Johnnie B. Baker net worth is
Johnnie B. Baker Wiki/Biography
Born on 15 June 1949, Johnnie B. “Dusty” Baker Jr. is a retired Major League Baseball (MLB) player and current manager in the MLB. He spent 19 years in the MLB playing with the Atlanta Braves, Los Angeles Dodgers, San Francisco Giants, and the Oakland Athletics. His playing career began in 1968 and ended in 1986, after which he started a coaching career.
Have you ever wondered how much Dusty Baker is worth, as of late 2016? According to authoritative sources, Baker’s net worth is estimated to be around $20 million, earned largely during his successful career as a player and a manager in the MLB.
Dusty Baker Net Worth $20 Million
Baker was born and raised in Riverside, California USA; he earned the nickname “Dusty” as a child, when he was frequently found eating dirt. Baker was the oldest of his four siblings, and therefore often found himself trying to take care of them all. Their father heavily encouraged the children to get involved in sports, and even served as a local Little League coach himself.
During his junior year, Baker’s family moved to Carmichea, where he attended Del Campo High School, and in which he and his siblings were the only black students. Despite excelling at every sport he tried, Baker faced racism everywhere. Still he powered through and impressed scouts from all across the country.
Baker planned on going to college on an athletic scholarship, but life had other plans for him. In June of 1967, just after he had matriculated from high school, the Atlanta Braves drafted him with their 26th pick. He decided to go with the Braves, and was sent to Austin, Texas to play for their minor league team. The next year he was on the Braves MLB team playing as an outfielder.
Baker found some success in the league, despite the chains of racism trying to hold him back. In 1976 he was signed by the Dodgers, and went on to win three League Championships with them (in 1977, 1978, and 1981), and he was also with the team during their World Series win in 1981. He also played on the National League All-Star team in 1981 and 1982, and all of these accomplishments strengthened his prowess as a baseball player and helped to further increase his net worth.
All in all, Baker spent eight seasons with the Atlanta Braves and eight seasons with the Los Angeles Dodgers. He also spent a year on the San Francisco Giants (in 1984), and two years with the Oakland Athletics (1985 and 1986). At the end of his career, Baker had scored 242 home runs, batted in 1,013 runs, and had a .278 batting average. In 1986, Baker ended his career as a player in the MLB.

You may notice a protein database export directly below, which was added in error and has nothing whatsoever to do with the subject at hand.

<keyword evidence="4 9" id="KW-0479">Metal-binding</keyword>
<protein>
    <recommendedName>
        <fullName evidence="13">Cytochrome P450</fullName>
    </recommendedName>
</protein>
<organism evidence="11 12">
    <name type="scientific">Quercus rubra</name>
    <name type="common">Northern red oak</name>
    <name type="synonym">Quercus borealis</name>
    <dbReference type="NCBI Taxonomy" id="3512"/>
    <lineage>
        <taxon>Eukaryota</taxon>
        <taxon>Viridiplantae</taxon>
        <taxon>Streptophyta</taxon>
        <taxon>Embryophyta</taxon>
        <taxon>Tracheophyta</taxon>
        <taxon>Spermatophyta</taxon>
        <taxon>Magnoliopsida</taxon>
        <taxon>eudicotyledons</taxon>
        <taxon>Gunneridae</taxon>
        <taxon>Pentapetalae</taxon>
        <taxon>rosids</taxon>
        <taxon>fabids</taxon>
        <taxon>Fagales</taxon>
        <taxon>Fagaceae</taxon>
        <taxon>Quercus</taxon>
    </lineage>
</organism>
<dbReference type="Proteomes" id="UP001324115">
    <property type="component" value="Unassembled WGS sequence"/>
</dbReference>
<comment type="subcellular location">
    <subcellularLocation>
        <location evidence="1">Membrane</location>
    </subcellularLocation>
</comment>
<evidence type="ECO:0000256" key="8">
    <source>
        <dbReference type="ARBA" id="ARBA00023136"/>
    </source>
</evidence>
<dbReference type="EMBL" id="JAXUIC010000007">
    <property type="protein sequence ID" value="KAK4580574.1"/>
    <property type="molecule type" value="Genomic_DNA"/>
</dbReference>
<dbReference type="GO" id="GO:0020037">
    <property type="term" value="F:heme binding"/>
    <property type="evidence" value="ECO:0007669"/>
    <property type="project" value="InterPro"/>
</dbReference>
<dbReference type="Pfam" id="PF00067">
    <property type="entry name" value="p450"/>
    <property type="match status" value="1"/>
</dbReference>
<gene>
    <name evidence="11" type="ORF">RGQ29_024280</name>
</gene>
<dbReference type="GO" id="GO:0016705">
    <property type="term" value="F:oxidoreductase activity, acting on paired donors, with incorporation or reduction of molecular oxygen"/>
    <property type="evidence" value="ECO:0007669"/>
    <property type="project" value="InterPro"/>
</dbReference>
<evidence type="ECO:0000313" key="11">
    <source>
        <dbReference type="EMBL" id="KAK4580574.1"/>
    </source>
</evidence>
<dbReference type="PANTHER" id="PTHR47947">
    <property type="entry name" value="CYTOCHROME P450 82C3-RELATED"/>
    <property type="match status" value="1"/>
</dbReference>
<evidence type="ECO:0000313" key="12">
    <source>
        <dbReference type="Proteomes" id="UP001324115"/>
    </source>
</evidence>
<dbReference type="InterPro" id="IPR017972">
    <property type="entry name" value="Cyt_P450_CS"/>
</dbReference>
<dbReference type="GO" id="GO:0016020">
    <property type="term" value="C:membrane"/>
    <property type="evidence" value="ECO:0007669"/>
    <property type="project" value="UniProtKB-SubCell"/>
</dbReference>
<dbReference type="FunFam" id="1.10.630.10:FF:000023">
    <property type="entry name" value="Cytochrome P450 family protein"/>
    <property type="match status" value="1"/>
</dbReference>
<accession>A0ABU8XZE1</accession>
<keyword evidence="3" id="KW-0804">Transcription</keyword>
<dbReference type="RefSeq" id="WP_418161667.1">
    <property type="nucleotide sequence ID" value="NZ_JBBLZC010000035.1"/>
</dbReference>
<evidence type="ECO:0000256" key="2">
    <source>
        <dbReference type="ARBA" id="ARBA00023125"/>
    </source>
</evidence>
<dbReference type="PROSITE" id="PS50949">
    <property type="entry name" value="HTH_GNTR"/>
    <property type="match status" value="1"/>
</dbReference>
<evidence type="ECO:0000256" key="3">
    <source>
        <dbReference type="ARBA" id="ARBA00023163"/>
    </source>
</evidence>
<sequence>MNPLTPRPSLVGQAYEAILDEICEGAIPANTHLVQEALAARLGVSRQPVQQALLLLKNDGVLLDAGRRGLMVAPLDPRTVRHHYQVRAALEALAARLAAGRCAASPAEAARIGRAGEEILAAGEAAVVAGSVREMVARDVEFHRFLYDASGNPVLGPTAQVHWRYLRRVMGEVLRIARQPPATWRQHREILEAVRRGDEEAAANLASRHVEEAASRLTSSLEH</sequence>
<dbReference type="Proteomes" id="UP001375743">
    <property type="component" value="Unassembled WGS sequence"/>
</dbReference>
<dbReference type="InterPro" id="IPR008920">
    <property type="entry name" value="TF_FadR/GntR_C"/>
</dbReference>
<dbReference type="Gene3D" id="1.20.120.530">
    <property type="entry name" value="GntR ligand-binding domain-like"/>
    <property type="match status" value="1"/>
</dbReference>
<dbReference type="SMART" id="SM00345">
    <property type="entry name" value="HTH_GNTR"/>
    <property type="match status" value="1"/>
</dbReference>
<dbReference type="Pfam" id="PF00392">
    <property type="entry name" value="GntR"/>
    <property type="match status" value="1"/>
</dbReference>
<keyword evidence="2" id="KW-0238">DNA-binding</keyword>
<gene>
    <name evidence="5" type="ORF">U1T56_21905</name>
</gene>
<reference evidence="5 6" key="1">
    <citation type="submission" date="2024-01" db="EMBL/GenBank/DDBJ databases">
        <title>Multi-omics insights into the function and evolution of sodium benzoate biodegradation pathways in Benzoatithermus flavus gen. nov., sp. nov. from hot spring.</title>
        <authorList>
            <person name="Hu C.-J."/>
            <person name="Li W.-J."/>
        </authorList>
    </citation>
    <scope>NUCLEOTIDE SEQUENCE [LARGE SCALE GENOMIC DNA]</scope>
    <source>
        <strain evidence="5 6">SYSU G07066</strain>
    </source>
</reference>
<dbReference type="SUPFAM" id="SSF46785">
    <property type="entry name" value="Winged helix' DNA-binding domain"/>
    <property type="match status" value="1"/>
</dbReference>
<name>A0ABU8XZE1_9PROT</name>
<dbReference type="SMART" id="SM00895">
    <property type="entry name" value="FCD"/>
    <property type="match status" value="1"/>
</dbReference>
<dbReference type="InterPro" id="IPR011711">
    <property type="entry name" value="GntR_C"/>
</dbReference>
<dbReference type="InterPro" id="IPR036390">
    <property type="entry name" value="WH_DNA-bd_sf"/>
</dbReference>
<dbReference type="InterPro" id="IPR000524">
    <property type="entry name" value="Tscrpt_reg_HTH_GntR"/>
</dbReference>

He wasn’t done however, and returned two years later as a first base coach for the San Francisco Giants, and in 1993 he became their manager. Baker found enormous success as a manger, winning the NL Manager of the Year award during his very first season. He led the team to division titles in 1997 and 2000, as well as winning himself two more Manager of the Year awards. He also led the Giants to the 2002 World Series, but unfortunately they lost.
He subsequently managed various other teams through the years, including the Chicago Cubs, Cincinnati Reds and Washington Nationals; having a successful managerial career as well as a successful career as a player is rare, yet Baker has managed both, with both contributing significantly to his high net worth.
Regarding his personal life, he has been married to Melissa since 1994, and they have two children together. When he’s not busy managing the Nationals, Baker spends his time with a non-profit organization, Positive Coaching Alliance, which is focused on giving student athletes a positive, character-building environment. Dusty is also a member of the National Advisory Board for the group.
|Full Name||Dusty Baker|
|Net Worth||$20 Million|
|Date Of Birth||June 15, 1949|
|Place Of Birth||Riverside, California, USA|
|Education||Del Campo High School|
|Children||Natosha Baker, Darren Baker|
|Parents||Christine Baker, Johnnie Baker Sr.|
|1||Named manager of the Washington Nationals on November 5, 2015.|
|2||Manager of the Chicago Cubs. [March 2003]|
|3||(October 15) Introduced as the new manager of the Cincinnati Reds. Baker becomes the first black manager in the history of the team. |
|4||Was on deck when Hank Aaron broke Babe Ruth's career home run record.|
|5||Daughter Natosha (b. 29 September 1979) by Alice Lee.|